“DEI work is supposed to exist in all of our classes, but there is something important about seeing yourself reflected in a curriculum fully as opposed to feeling like it’s an add-on,” Slattery said. “If I’m talking about myself as a white person, there’s some value in me actually delving into and trying to learn more about something that is a culture that is different than my own. So yes, I do worry that people could go throughout their time [at the school] and not have to go as deep as we think that they should go in understanding the culture.”

 Slattery said there will be conversations about whether or not the school should implement a requirement for taking some of these classes.

“It’s mission-aligned to say that you should take at least one course during your time at Harvard-Westlake that is taught from a different perspective than your own, or that provides you insight into your own culture,” Slattery said.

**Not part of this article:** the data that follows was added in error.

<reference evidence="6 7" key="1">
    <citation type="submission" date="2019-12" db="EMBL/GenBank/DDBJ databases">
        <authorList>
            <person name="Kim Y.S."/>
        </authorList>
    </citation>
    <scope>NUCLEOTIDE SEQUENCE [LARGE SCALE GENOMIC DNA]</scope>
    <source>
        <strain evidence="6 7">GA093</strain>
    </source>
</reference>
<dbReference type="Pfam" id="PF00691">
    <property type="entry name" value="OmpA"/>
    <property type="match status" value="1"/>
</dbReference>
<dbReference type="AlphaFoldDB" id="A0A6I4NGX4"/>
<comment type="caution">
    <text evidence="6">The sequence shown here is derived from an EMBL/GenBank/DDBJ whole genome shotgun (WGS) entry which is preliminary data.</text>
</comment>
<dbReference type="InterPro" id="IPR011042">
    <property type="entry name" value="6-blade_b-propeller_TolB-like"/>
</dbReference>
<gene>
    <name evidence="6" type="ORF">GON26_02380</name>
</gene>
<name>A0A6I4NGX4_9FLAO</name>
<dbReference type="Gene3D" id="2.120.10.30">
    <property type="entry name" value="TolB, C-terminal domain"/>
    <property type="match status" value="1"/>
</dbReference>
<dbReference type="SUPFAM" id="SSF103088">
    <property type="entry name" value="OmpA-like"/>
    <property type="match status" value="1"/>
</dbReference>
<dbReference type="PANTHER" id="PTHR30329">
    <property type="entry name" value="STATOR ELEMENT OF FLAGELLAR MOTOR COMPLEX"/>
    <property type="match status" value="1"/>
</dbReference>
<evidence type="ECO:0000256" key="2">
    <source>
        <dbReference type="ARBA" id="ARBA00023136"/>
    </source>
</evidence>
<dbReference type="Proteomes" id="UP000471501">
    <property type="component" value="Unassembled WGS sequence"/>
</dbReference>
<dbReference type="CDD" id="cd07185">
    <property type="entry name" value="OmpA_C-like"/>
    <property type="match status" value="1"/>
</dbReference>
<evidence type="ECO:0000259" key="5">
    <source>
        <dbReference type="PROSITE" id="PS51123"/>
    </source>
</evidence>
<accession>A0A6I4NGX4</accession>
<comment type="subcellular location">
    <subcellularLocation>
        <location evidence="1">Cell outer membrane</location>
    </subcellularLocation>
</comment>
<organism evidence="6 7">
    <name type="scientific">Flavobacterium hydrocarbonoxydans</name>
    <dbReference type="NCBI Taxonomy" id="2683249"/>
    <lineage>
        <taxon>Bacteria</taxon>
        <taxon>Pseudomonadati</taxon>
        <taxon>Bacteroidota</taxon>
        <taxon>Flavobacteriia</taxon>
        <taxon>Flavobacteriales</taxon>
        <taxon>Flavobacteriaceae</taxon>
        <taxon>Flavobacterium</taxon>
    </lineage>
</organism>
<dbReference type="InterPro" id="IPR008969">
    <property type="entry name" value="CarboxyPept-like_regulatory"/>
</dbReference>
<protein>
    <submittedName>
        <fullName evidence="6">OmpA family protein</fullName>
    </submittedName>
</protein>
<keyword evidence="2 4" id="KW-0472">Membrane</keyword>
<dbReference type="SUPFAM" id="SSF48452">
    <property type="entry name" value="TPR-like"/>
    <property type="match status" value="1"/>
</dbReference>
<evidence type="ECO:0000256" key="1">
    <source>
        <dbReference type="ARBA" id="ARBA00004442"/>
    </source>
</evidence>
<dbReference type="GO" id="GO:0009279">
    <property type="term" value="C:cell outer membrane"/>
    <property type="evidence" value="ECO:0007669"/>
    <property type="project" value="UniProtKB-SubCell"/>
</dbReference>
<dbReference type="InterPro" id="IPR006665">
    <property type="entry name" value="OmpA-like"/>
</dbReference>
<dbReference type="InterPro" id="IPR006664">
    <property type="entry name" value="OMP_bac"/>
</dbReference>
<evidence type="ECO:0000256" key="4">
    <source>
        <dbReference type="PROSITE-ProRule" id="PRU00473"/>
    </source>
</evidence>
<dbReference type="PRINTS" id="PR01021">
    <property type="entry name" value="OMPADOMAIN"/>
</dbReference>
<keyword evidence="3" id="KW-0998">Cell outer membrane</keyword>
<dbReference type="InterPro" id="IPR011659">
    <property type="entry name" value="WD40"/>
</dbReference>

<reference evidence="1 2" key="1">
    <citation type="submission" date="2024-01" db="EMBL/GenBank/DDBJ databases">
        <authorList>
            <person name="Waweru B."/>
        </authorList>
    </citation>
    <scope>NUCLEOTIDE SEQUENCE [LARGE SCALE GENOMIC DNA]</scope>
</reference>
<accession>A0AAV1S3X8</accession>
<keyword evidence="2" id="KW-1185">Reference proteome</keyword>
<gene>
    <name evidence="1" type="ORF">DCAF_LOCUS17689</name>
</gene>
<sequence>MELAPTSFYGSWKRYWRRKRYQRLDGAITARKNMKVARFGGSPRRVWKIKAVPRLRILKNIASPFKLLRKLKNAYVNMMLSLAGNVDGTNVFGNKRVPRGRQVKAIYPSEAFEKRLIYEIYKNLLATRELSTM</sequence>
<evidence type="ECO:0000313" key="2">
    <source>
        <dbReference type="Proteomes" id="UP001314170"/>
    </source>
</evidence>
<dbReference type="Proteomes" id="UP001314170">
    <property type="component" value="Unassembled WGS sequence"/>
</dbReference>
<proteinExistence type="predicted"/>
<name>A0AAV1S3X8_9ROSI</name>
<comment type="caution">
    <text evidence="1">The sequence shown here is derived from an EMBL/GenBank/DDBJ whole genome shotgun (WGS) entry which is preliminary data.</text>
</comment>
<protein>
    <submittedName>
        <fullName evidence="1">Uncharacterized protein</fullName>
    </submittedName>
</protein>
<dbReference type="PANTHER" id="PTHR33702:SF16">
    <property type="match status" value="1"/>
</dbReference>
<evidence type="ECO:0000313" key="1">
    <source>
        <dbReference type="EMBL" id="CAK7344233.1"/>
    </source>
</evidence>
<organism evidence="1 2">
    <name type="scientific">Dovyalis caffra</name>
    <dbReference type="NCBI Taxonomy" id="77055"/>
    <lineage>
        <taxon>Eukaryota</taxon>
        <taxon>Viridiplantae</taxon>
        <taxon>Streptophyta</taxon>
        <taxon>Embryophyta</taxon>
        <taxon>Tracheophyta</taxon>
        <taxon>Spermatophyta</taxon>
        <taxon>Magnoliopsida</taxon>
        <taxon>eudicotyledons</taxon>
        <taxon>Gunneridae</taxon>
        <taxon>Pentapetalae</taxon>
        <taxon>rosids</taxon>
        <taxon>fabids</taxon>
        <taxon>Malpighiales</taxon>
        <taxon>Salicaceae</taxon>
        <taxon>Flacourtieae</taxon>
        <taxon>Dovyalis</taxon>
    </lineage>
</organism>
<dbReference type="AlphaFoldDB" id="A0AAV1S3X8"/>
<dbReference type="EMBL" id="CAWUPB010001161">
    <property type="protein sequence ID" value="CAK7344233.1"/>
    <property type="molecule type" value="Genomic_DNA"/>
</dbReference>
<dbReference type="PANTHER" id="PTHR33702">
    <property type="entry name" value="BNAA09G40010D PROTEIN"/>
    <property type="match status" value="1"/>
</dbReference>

“When we don’t have these classes because [there are] not enough people, do we need to signal our values by actually saying that everybody should be taking a course that meets that criteria? So it’s actually a thing that we’ll be talking about next year.”

History and Black Diasporas teacher Erik C. Wade said although implementing a course requirement is a good idea, he is concerned that there may be backlash.

“I think it makes sense to even the playing field and articulate what [the school] actually values and that these classes could be on par with AP or honors classes,” Wade said. “I also wonder if there’s gonna be backlash from parents or students. I don’t think we have a director of academics. We [could have] a director of academics that would be able to see not just the short view, but the long view of how these classes are going to be impacted [in the future].”